Rio Paralympics 2016: Situation ‘precarious’ over travel grant delays

Paralympics Brazil

Athletes’ chances of travelling to the Paralympics in Rio are “precarious” despite a day of emergency talks, says International Paralympic Committee president Philip Craven.

That dreaded word “delay” always seems to show up when major sporting events are discussed. The Olympics, and more specifically in this case the Paralympics is no exception. This time it’s the poor athletes that are suffering as their grants are late. As reported in August by the BBC a sum of seven million pounds in travel grants is two weeks late.

Athletes’ chances of travelling to the Paralympics in Rio are “precarious” despite a day of emergency talks, says International Paralympic Committee president Philip Craven.

Rio 2016’s organising committee is two weeks late in paying 8m euros (£7m) in travel grants to athletes.

It is thought up to 50 nations may be unable to afford to send athletes to the Games, which start on 7 September.

Rio mayor Eduardo Paes has promised to cover the costs.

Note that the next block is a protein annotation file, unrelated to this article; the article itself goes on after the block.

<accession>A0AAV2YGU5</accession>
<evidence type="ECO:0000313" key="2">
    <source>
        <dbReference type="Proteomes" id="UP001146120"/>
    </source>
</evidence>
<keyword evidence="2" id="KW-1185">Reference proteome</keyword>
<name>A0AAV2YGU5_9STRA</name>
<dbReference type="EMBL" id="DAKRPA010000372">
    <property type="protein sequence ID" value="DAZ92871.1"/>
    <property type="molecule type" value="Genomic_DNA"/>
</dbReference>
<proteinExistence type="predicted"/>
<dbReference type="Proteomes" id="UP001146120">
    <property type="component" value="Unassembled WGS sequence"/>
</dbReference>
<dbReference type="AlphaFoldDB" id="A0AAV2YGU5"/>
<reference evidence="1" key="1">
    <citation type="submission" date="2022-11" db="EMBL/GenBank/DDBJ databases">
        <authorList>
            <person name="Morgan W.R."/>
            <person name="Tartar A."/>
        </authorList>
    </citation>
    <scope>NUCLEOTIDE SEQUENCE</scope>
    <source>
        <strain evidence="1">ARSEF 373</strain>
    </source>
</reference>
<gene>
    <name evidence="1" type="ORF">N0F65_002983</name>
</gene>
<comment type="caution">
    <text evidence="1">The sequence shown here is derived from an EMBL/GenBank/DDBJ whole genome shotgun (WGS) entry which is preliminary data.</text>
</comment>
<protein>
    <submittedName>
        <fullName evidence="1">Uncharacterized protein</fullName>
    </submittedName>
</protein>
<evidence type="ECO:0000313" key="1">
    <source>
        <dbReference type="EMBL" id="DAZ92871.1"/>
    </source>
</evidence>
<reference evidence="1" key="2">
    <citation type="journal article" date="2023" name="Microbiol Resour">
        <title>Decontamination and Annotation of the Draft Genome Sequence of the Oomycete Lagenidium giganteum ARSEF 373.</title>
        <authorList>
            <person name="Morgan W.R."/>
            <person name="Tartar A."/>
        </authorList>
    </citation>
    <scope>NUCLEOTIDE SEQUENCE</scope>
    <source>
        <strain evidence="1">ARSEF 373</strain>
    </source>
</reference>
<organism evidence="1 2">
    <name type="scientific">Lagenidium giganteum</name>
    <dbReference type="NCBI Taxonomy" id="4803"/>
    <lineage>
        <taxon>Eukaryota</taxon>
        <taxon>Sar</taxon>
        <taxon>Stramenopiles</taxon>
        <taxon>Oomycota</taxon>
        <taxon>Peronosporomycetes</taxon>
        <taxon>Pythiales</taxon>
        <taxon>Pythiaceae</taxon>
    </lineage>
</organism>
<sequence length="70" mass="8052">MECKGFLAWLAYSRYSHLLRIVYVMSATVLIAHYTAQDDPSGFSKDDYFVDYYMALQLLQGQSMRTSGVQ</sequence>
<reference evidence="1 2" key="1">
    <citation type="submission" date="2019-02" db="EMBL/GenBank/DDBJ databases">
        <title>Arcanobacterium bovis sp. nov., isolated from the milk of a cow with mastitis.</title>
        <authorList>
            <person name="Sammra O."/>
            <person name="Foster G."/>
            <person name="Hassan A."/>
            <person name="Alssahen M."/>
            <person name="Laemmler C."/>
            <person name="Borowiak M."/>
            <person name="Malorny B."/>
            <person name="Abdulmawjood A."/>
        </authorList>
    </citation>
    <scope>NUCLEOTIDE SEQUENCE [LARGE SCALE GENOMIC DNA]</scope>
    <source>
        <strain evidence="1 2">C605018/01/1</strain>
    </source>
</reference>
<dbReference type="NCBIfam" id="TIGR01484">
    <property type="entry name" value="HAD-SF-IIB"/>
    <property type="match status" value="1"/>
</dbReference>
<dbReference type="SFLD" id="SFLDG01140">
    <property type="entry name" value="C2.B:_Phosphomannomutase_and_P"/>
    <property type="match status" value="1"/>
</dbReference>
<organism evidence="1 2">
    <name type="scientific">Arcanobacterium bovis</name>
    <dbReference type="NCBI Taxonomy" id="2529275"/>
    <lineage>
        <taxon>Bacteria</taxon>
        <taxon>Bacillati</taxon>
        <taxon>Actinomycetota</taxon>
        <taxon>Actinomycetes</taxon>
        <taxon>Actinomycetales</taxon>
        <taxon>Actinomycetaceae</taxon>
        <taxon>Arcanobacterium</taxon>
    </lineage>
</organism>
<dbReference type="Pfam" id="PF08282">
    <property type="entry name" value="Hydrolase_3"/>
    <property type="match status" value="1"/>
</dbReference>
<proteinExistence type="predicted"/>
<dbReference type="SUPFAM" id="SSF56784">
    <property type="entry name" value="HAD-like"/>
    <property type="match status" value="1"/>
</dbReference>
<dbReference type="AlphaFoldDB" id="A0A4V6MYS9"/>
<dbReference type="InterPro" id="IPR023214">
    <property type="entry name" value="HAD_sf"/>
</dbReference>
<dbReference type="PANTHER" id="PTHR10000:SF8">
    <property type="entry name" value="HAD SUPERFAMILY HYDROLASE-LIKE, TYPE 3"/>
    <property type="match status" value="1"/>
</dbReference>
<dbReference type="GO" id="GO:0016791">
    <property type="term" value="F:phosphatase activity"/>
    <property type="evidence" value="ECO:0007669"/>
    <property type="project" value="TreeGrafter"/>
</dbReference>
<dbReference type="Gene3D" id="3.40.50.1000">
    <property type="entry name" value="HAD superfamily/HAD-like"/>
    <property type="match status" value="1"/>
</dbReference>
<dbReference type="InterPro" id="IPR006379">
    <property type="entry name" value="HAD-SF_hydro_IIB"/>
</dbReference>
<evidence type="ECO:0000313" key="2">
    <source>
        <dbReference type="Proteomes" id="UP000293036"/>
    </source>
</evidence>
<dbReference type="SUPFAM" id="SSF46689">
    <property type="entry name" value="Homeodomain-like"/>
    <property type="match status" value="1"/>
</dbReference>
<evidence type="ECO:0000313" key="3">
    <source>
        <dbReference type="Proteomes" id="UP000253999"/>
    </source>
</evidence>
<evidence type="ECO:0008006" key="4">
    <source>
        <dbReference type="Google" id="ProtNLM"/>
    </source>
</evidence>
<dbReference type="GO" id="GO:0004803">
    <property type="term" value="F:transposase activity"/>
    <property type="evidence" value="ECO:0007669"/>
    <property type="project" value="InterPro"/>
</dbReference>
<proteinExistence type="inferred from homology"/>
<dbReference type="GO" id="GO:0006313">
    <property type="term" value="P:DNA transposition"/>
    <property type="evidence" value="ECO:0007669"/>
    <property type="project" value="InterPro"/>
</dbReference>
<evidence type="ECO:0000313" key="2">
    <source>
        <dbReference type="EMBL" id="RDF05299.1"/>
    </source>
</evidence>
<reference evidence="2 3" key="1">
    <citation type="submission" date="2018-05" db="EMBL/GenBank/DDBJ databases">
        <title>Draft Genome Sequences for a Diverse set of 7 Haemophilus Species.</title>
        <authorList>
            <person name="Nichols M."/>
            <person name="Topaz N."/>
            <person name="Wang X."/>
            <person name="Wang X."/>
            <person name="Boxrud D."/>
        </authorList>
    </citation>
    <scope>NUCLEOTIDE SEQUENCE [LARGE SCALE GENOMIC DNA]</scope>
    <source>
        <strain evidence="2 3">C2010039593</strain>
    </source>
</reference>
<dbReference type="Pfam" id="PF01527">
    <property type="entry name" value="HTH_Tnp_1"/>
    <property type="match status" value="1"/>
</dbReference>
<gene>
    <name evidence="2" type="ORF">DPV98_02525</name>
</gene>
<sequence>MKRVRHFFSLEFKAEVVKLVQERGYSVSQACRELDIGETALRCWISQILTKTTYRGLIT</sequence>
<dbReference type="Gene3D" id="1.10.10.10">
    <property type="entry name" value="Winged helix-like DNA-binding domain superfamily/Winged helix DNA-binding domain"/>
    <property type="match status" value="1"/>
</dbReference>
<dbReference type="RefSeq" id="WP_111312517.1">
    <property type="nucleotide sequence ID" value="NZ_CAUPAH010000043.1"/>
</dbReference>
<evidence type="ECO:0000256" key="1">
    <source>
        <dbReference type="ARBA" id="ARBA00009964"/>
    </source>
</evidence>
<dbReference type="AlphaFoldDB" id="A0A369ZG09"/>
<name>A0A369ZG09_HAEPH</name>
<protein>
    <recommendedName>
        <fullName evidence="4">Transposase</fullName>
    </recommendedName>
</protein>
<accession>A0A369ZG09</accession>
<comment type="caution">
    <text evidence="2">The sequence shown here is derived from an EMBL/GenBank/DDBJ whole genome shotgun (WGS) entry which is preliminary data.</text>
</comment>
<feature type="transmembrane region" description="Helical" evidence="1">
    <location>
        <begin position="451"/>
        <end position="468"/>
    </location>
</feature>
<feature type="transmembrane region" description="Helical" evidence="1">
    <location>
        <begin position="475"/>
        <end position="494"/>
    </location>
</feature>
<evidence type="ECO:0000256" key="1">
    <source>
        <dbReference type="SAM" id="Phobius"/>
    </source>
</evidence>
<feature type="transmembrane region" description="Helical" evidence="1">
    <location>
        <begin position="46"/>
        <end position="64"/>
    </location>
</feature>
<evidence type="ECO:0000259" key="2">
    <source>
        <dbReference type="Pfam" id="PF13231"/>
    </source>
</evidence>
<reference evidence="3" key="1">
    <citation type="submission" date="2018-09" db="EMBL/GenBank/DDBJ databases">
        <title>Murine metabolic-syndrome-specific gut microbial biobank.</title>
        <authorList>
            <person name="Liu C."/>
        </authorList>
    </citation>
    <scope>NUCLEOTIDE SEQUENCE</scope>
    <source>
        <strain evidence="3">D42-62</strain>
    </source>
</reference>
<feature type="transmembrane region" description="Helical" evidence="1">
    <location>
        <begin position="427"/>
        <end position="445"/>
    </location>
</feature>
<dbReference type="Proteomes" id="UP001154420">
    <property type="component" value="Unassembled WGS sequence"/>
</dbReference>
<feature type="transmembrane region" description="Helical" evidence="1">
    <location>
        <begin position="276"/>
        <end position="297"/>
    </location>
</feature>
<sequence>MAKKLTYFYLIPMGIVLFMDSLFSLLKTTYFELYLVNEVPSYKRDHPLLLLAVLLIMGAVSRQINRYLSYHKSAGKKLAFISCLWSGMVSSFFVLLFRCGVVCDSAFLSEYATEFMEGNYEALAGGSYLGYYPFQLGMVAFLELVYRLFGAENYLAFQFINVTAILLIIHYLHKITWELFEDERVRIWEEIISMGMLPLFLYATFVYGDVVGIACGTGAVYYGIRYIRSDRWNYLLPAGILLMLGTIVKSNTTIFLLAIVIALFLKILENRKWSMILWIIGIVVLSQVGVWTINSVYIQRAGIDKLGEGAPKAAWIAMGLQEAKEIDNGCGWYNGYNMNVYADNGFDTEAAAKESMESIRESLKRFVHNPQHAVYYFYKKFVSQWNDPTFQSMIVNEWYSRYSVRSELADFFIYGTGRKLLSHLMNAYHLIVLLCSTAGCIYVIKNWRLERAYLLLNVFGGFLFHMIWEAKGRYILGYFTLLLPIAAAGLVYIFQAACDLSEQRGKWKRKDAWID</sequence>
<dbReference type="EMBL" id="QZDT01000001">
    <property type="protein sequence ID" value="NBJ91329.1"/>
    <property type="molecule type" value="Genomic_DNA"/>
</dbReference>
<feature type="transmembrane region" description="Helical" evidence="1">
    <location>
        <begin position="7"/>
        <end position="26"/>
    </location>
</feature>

However, there is an injunction on the use of government funds.

The grants, paid to national Paralympic bodies, cover the travel costs for athletes and officials.

The IPC said reports that the Games will not go ahead were “unfounded”, but that cuts would be made to services if no extra funding was available.

Although Paes said he was prepared to provide BRL 150 million (£36.5m), funding from municipal and federal governments cannot used unless organisers are transparent with their financial records.

Craven added: “The organising committee has now committed to paying these grants by the end of the month.

“Failure to do so could result in a number of countries being unable to attend the Rio 2016 Paralympic Games.”

Baroness Tanni Grey-Thompson, who won 16 Paralympic medals, including 11 gold, for Great Britain, said she was shocked by the scale of the problem.

She told BBC Radio 4’s The World Tonight that any cuts would set “a negative tone for the Games”, adding: “This has to be sorted as soon as possible.”

Two weeks is not a long time but if you have no money it can seem like forever. And while the time scale might seem small, depending on your circumstances, seven million pounds is certainly not insignificant. I hope the athletes had other access to funds as getting ready for a major event when you’re skint is, I can imagine, extremely stressful!

via BBC News – World http://www.bbc.co.uk/sport/disability-sport/37090600